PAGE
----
What is Klout?
The Klout Score measures influence based on your ability to drive action. Every time you create content or engage you influence others. The Klout Score uses data from social networks in order to measure:
- True Reach: How many people you influence
- Amplification: How much you influence them
- Network Impact: The influence of your network
What did they change?
I got an email this morning explaining that as of today Klout.com made some “improvements” in their metrics to the way that scores are calculated. This seems to be the new thing this year with services that track social stats. Google made changes to Page Rank. Compete.com made changes to their stat reporting. I swear Alexa.com must have made changes to their stats as well. My Alexa score went up (which is bad) about 13,000 over the past few weeks even though traffic has not dipped, and links in increased. They all have their reasons for doing things. But, it often leaves those of us affected scratching our heads.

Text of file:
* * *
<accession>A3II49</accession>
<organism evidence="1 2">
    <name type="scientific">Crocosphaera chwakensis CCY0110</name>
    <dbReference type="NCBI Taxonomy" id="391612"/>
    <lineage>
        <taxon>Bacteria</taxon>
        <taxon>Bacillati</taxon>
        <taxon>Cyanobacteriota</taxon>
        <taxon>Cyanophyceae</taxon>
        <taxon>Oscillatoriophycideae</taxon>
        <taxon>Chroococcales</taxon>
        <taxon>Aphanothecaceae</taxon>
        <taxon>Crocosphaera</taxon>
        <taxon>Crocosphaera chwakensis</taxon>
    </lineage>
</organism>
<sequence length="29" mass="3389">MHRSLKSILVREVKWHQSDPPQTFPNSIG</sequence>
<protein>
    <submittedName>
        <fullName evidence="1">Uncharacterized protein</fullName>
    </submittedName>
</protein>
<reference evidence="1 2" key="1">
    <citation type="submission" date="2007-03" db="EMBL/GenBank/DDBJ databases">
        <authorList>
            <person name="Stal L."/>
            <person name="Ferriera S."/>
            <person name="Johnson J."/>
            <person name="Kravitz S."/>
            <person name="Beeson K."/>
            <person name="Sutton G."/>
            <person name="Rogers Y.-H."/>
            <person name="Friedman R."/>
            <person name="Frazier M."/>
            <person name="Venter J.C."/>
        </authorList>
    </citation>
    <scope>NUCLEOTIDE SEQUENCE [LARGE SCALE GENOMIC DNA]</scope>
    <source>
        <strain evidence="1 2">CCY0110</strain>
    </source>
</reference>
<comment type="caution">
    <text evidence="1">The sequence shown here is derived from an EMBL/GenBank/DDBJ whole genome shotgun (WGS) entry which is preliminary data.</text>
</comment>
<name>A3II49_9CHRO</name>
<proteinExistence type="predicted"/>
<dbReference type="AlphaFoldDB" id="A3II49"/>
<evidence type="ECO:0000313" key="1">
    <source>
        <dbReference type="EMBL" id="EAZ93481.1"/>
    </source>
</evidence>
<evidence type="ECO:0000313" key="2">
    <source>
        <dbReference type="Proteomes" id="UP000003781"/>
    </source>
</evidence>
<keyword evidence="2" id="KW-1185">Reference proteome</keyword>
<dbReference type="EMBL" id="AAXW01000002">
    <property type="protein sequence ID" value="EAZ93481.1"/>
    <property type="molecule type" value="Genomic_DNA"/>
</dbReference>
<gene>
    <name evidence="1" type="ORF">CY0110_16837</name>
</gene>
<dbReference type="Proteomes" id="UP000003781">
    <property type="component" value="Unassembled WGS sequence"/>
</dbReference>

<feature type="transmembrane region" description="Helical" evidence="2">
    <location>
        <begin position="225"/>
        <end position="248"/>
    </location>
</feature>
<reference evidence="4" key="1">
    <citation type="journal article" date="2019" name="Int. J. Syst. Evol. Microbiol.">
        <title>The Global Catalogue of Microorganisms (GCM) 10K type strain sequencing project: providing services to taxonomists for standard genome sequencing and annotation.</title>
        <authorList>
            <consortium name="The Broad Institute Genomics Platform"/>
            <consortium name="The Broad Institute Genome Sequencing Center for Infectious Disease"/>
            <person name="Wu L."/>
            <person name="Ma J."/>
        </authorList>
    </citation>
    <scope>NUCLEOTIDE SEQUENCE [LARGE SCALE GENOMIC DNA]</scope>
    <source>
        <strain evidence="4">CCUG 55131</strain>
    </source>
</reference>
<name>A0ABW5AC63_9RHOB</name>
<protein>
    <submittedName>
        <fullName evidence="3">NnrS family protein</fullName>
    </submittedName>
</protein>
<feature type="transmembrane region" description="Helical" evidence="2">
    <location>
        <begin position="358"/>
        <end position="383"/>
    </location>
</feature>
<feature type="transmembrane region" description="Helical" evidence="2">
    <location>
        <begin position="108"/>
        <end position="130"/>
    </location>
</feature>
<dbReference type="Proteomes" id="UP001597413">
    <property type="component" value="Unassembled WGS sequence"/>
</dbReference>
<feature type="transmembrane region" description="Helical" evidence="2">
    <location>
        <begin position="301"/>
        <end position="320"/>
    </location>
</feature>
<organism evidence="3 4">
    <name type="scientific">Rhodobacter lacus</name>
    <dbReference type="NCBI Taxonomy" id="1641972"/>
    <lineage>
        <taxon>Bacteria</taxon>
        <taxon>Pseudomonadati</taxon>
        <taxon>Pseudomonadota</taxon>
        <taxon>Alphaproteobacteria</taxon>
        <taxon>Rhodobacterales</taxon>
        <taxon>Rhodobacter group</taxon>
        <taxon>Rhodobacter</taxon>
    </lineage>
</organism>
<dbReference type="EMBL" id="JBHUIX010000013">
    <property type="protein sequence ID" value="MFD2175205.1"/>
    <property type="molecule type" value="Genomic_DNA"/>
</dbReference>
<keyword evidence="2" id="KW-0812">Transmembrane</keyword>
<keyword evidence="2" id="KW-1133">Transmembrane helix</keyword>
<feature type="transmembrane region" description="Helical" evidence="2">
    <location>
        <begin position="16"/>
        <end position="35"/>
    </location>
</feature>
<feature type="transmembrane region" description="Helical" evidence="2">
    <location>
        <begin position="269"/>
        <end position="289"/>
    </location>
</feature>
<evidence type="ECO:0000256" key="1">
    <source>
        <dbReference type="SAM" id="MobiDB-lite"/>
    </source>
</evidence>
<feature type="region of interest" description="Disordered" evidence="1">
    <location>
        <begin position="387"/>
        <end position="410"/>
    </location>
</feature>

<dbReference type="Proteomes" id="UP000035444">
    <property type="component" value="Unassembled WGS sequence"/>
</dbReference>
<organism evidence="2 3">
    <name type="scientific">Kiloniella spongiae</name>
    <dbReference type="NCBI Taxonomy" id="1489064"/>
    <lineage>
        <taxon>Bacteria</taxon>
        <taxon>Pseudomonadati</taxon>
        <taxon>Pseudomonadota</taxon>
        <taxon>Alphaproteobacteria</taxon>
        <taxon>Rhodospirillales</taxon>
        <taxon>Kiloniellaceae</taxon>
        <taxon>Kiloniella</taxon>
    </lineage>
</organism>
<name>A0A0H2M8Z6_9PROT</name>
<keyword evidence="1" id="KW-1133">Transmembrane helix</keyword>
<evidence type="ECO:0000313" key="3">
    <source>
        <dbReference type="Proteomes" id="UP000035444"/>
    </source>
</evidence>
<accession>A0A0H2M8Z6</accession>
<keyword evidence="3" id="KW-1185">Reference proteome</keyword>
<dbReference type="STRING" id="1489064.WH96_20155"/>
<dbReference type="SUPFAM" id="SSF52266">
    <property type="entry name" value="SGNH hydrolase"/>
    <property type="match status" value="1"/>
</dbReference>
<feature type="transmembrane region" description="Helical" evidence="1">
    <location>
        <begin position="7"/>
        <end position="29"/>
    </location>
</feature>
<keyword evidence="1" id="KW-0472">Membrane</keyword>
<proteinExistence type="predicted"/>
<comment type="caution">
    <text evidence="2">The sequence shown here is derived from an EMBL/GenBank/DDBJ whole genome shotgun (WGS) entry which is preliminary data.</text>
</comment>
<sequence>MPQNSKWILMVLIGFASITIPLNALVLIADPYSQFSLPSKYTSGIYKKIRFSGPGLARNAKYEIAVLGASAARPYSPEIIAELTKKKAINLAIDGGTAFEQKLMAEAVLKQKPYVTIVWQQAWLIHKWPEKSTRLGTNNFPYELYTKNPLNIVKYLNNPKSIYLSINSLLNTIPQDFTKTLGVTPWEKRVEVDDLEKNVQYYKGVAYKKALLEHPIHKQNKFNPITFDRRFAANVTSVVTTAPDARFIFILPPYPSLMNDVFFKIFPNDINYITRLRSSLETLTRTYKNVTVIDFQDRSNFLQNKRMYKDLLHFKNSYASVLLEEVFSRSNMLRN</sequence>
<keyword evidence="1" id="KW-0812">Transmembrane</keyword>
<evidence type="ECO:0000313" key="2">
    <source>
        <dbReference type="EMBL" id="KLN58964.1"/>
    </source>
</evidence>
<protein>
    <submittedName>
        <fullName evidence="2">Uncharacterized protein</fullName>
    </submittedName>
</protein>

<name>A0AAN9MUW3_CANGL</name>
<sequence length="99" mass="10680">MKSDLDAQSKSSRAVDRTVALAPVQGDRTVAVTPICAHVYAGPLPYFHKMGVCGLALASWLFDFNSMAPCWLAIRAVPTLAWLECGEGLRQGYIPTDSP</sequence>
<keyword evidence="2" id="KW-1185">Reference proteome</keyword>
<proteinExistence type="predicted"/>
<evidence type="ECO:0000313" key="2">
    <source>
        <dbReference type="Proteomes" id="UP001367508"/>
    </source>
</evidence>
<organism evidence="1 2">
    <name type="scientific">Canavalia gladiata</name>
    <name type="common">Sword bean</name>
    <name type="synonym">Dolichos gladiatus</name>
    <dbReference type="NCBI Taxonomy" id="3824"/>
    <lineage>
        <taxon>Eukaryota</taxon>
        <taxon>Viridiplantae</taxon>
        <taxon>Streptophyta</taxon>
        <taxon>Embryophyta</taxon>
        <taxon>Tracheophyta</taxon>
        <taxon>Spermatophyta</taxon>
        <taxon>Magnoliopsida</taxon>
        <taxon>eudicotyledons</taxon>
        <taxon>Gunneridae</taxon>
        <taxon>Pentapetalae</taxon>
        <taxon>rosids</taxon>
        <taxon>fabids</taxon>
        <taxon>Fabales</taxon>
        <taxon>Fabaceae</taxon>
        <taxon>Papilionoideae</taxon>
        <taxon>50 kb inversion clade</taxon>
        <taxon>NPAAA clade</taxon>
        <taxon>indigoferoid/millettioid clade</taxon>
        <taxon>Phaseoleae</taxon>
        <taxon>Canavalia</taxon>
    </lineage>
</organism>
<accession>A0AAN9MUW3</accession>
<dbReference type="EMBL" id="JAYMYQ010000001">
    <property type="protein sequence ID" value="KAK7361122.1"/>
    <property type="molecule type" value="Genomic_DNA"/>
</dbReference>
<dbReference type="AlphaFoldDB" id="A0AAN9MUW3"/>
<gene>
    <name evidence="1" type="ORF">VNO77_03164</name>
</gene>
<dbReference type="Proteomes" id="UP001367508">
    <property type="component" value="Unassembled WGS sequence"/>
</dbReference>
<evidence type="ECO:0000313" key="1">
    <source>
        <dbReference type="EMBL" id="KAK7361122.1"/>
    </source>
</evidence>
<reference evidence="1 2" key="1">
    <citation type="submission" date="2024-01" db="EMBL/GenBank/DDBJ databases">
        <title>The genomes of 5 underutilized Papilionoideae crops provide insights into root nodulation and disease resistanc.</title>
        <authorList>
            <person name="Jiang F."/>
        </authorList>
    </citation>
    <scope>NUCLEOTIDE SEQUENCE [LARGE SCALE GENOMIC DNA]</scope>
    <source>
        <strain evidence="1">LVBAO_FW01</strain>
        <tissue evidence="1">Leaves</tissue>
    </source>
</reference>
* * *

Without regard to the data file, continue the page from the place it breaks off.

My Klout score had reached a high of 72 at one point. It did not stay for very long. I was busy, I was not tweeting much, so I could expect my score to drop. But, for the past month or so it was steady at 65-66 every day. Well today, it is down to 58. And apparently I am lucky to have had my score drop only 7 points because some others scores dropped by more than 20.
For quite a while Klout scores were just fun. It did not mean much. It was just a way for us to see if we were making a difference in social media. This was until brands started paying attention. I have had to list my Klout score a couple of times on applications for opportunities. And now, the score that I just listed on one 3 days ago is invalid. If they were looking for those with scores of over 60, I am out. So, brands need to be well aware of the changes that were made an change their own means of measuring to match what was done.
For more details, read the Klout Corporate Blog. And in the comments you can see that users are not happy.